NOTE: This piece was originally published in Vada Magazine.
What do Charles Dickens and Madonna have in common? Whoever said ‘date of birth,’ hang your head in shame. No, like Madge, Dickens was not averse to publicly siding with victims of social injustice. In 1838, he visited Newgate Prison and met the last two men in England to be hanged for what was legally called the ‘detestable and abominable vice of buggery’. Dickens put the blame for their fate squarely on society’s shoulders, writing that ‘for them there was no hope’. There’s a similar story about Arthur Conan Doyle.
Writers are rarely so conservative as the rest of their generation. For a writer to be successful, she or he needs to be clued-up. And, notably, a number of literary giants have not been straight (Oscar Wilde; Virginia Woolf; Shakespeare, if you believe the rumours…). Social issues and the parts of society that the mainstream media won’t let us see are often well-explored in novels.
In these enlightened times, we can eagerly turn to Vada and learn all about the shiny and not-so-shiny sides of Homoland. But a novel can shock, provoke, and really last. It can give us an emotional snapshot of history that endures. As people inevitably point out around Pride time, it’s important to know the history of gay desires, gay communities, and gay silences. More than any other document, books can be at once historical and transhistorical.
Here’s my list of eight books that, as a gay man, I think I needed to read.
The Picture of Dorian Gray by Oscar Wilde (1891). Dorian is forever young and beautiful – everyone wants him – but up in his attic a portrait is getting older and uglier. Admitted as evidence of Wilde’s perversion at his trial for gross indecency, this novel is a cautionary tale about the beauty, desire, and vanity. We all know people who could do with that lesson.
Our Lady of the Flowers by Jean Genet (1943). Sartre called this French novel ‘the epic of masturbation.’ Genet wrote it in prison, on brown paper bags. Explicitly erotic, sparodic, and poetic, Our Lady of the Flowers has a lyrical style that mirrors the offbeat trans/gay subculture Genet’s writing about. In this world, murder is sexy and betrayal is beautiful… because this is a world thrust outside convention by taboo. Genet’s first novel, it influenced existentialist philosophy and a gay generation.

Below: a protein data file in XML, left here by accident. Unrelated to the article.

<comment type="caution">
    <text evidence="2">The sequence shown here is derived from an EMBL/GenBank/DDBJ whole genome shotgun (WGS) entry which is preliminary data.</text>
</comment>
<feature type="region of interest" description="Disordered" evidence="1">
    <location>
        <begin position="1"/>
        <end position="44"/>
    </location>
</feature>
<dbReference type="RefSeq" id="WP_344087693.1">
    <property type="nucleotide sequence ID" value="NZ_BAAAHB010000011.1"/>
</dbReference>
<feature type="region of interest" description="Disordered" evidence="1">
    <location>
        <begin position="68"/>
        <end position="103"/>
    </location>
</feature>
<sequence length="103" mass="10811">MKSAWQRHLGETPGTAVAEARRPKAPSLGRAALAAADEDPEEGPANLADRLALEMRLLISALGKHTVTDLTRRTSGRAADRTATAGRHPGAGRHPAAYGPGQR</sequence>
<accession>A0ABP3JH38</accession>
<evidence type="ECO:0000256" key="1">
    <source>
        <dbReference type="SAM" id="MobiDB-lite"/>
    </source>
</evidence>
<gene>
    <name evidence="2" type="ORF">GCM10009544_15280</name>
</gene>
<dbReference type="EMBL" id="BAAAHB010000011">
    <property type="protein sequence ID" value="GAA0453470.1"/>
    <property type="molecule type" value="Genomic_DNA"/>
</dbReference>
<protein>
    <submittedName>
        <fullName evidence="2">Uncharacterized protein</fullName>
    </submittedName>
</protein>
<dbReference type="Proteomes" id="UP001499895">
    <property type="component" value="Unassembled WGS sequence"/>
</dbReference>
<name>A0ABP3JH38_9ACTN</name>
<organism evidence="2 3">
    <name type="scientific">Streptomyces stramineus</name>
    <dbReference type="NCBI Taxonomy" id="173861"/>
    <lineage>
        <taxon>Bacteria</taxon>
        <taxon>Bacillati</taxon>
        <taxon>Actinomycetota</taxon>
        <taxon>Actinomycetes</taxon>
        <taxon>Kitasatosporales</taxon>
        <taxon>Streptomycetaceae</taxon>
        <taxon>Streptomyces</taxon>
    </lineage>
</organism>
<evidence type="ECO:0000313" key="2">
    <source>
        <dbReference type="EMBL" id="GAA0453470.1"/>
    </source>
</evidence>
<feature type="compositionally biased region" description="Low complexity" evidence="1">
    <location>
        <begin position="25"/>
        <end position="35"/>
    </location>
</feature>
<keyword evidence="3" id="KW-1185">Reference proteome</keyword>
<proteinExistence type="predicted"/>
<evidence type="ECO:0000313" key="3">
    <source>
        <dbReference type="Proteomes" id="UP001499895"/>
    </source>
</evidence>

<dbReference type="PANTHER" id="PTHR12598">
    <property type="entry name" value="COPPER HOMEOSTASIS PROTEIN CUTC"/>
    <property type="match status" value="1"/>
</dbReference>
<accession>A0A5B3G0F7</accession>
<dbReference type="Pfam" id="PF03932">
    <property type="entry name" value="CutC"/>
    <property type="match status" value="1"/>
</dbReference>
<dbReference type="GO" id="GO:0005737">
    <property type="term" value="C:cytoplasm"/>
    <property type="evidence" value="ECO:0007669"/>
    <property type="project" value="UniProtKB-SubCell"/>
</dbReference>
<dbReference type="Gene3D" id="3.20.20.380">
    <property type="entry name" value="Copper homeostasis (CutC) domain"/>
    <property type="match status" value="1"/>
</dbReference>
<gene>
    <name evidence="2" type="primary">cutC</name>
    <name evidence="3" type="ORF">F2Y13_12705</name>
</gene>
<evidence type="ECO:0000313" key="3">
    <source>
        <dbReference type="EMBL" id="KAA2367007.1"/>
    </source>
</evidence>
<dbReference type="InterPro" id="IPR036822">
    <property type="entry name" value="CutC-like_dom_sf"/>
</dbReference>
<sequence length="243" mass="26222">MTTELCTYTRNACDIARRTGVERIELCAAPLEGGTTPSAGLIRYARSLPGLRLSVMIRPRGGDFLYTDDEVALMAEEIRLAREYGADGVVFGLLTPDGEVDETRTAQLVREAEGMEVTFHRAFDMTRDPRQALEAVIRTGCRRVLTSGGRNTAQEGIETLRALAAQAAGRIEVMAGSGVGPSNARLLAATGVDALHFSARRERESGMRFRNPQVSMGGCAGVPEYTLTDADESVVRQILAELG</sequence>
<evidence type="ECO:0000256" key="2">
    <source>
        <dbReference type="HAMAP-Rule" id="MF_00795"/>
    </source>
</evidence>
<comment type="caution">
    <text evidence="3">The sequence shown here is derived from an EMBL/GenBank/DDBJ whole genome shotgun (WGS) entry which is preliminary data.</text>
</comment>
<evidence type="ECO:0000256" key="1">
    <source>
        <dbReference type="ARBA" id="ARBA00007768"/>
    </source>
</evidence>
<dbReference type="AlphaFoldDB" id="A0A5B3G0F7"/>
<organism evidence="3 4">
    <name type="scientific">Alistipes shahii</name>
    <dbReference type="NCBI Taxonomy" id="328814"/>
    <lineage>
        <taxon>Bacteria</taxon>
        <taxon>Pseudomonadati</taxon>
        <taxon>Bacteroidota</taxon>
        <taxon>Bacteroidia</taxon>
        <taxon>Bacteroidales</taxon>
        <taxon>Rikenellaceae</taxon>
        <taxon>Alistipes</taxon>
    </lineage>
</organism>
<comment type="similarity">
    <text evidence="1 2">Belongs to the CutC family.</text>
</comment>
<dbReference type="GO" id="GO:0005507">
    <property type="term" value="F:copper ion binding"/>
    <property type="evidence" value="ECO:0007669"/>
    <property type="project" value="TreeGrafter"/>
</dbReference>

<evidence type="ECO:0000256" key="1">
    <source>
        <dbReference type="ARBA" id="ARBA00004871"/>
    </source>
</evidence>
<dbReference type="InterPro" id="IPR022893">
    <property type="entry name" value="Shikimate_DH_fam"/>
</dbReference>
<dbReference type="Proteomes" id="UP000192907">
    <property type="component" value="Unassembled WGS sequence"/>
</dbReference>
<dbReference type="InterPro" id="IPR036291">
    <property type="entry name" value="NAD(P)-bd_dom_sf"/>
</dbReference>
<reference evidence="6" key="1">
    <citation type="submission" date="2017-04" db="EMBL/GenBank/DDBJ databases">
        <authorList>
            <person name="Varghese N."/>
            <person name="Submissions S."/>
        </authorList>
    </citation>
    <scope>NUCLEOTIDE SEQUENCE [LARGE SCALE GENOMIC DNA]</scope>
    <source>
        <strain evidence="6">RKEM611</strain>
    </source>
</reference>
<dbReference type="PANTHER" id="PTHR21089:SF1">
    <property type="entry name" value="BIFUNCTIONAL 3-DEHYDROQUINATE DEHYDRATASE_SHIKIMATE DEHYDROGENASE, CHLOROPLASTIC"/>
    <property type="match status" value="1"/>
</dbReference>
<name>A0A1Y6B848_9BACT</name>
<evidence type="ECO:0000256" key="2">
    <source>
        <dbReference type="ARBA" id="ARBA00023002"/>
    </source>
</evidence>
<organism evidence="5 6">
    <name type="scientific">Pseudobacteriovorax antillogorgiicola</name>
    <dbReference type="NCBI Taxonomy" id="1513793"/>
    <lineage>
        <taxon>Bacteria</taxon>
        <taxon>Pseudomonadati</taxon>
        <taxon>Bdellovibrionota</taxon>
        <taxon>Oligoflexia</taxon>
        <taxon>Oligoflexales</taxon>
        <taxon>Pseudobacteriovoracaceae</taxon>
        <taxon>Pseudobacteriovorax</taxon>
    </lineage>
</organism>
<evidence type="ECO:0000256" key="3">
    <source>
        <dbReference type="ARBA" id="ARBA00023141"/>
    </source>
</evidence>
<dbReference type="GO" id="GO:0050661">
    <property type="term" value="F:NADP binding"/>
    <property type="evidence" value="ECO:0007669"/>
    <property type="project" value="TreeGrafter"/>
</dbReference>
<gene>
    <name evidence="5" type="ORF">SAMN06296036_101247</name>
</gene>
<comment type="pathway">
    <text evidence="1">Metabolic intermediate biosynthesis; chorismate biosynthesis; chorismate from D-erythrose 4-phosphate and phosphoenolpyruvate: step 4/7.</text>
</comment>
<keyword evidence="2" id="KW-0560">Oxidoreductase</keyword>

Giovanni’s Room by James Baldwin (1956). I can’t sell this as a barrel of laughs. Giovanni’s Room is an important American novel because it forced people to talk about homosexuality. Love and loss in 1950s Paris are the backdrop for Baldwin’s intense, emotional narrative. Times change, prejudices adapt, but fear and isolation will always be the same.
A Single Man by Christopher Isherwood (1964). Isherwood wrote Goodbye to Berlin, which gave us Cabaret and an early definition of ‘camp’ (‘expressing what is basically serious to you in terms of fun and artifice and elegance’). A Single Man is a witty and nostalgic novel about a middle-aged gay intellectual struggling with isolation after his lover dies. Youth is everywhere in the book, but really it’s about a side of gay life that still isn’t much reflected in the arts.
The Celluloid Closet by Vito Russo (1987). Actually, watch the 1995 docu-movie this book inspired, because it’s about this history of films. Censorship, innuendo, and stereotypes abound as Russo interviews actors, directors, and writers to uncover the open secret of homosexuality in Hollywood, from sissy banter in Behind the Screen (1916) to Hairspray, which requires no elaboration.
The Man With Night Sweats by Thom Gunn (1992). An Anglo-American poet, Gunn lost a lot of his friends during the 1980s AIDS crisis, and the final poems in this wide-ranging collection evoke the grief, confusion, and fear of the age (‘the dead outnumber us…’).
Fun Home by Alison Bechdel (2006). Yes, the same Alison Bechdel who does Dykes to Watch Out For. And yes, it’s a comic – I mean, a graphic novel. Using simple words and pictures to tell the complex story of coming to terms with her father’s homosexuality and coming out herself, Bechdel has written a masterpiece that is already being taught in universities.
Gaga Feminism: Sex, Gender, and the End of Normal by J. Jack Halberstam (2012). You almost escaped queer theory. This is queer theory on a diet and, no, it’s not got much to do with Lady Gaga. Halberstam gets down with the kids, evoking Beyoncé and SpongeBob Square Pants to convey his manifesto. Basically: don’t be normal, resist marriage – get all subversive, like Gaga. While it’s cringey, Gaga Feminism lets us glimpse the future, beyond gay and straight; ‘the end of normal.’
Your thoughts? Are you squirming and retching at my failure to touch on The Naked Civil Servant or My Little Pony: Friendship is Magic? Are there titles that shouldn’t have made the list? Whatever you think, go and read something right now. So much knowledge and so much history lie behind each written word. And reading is sexy.